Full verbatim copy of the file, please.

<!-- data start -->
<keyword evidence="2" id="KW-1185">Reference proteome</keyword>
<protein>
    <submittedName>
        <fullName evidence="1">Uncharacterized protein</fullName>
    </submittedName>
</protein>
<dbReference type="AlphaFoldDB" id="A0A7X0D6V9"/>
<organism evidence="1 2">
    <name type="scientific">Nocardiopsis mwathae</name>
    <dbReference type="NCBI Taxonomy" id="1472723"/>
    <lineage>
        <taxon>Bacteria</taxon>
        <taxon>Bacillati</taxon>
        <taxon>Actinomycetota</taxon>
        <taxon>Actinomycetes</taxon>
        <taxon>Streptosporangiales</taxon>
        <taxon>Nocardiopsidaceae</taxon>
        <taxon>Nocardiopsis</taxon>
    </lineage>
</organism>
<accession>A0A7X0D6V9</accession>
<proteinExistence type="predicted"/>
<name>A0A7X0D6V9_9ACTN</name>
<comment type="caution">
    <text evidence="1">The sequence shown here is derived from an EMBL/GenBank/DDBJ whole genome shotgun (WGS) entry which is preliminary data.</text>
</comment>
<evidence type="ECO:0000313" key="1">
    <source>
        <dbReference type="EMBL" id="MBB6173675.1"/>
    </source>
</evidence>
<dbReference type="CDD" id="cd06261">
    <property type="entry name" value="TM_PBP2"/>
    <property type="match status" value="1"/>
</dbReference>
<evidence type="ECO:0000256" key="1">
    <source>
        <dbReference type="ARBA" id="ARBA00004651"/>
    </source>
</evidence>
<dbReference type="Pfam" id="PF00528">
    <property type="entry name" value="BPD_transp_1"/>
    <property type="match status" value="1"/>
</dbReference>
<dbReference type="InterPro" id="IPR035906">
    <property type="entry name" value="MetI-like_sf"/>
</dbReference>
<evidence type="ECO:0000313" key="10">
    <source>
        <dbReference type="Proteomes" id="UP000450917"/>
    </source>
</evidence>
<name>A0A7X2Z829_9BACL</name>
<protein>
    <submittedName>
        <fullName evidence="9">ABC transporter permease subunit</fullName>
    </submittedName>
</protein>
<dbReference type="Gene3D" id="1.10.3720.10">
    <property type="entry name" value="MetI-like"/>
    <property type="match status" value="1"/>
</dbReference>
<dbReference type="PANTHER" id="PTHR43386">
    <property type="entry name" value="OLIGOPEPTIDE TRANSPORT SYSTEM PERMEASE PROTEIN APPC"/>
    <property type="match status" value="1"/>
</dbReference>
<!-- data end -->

<keyword evidence="2" id="KW-1185">Reference proteome</keyword>
<protein>
    <submittedName>
        <fullName evidence="1">Uncharacterized protein</fullName>
    </submittedName>
</protein>
<dbReference type="AlphaFoldDB" id="A0A7X0D6V9"/>
<organism evidence="1 2">
    <name type="scientific">Nocardiopsis mwathae</name>
    <dbReference type="NCBI Taxonomy" id="1472723"/>
    <lineage>
        <taxon>Bacteria</taxon>
        <taxon>Bacillati</taxon>
        <taxon>Actinomycetota</taxon>
        <taxon>Actinomycetes</taxon>
        <taxon>Streptosporangiales</taxon>
        <taxon>Nocardiopsidaceae</taxon>
        <taxon>Nocardiopsis</taxon>
    </lineage>
</organism>
<accession>A0A7X0D6V9</accession>
<proteinExistence type="predicted"/>
<name>A0A7X0D6V9_9ACTN</name>
<comment type="caution">
    <text evidence="1">The sequence shown here is derived from an EMBL/GenBank/DDBJ whole genome shotgun (WGS) entry which is preliminary data.</text>
</comment>
<evidence type="ECO:0000313" key="1">
    <source>
        <dbReference type="EMBL" id="MBB6173675.1"/>
    </source>
</evidence>
<dbReference type="CDD" id="cd06261">
    <property type="entry name" value="TM_PBP2"/>
    <property type="match status" value="1"/>
</dbReference>
<evidence type="ECO:0000256" key="1">
    <source>
        <dbReference type="ARBA" id="ARBA00004651"/>
    </source>
</evidence>
<dbReference type="Pfam" id="PF00528">
    <property type="entry name" value="BPD_transp_1"/>
    <property type="match status" value="1"/>
</dbReference>
<dbReference type="InterPro" id="IPR035906">
    <property type="entry name" value="MetI-like_sf"/>
</dbReference>
<evidence type="ECO:0000313" key="10">
    <source>
        <dbReference type="Proteomes" id="UP000450917"/>
    </source>
</evidence>
<name>A0A7X2Z829_9BACL</name>
<protein>
    <submittedName>
        <fullName evidence="9">ABC transporter permease subunit</fullName>
    </submittedName>
</protein>
<dbReference type="Gene3D" id="1.10.3720.10">
    <property type="entry name" value="MetI-like"/>
    <property type="match status" value="1"/>
</dbReference>
<dbReference type="PANTHER" id="PTHR43386">
    <property type="entry name" value="OLIGOPEPTIDE TRANSPORT SYSTEM PERMEASE PROTEIN APPC"/>
    <property type="match status" value="1"/>
</dbReference>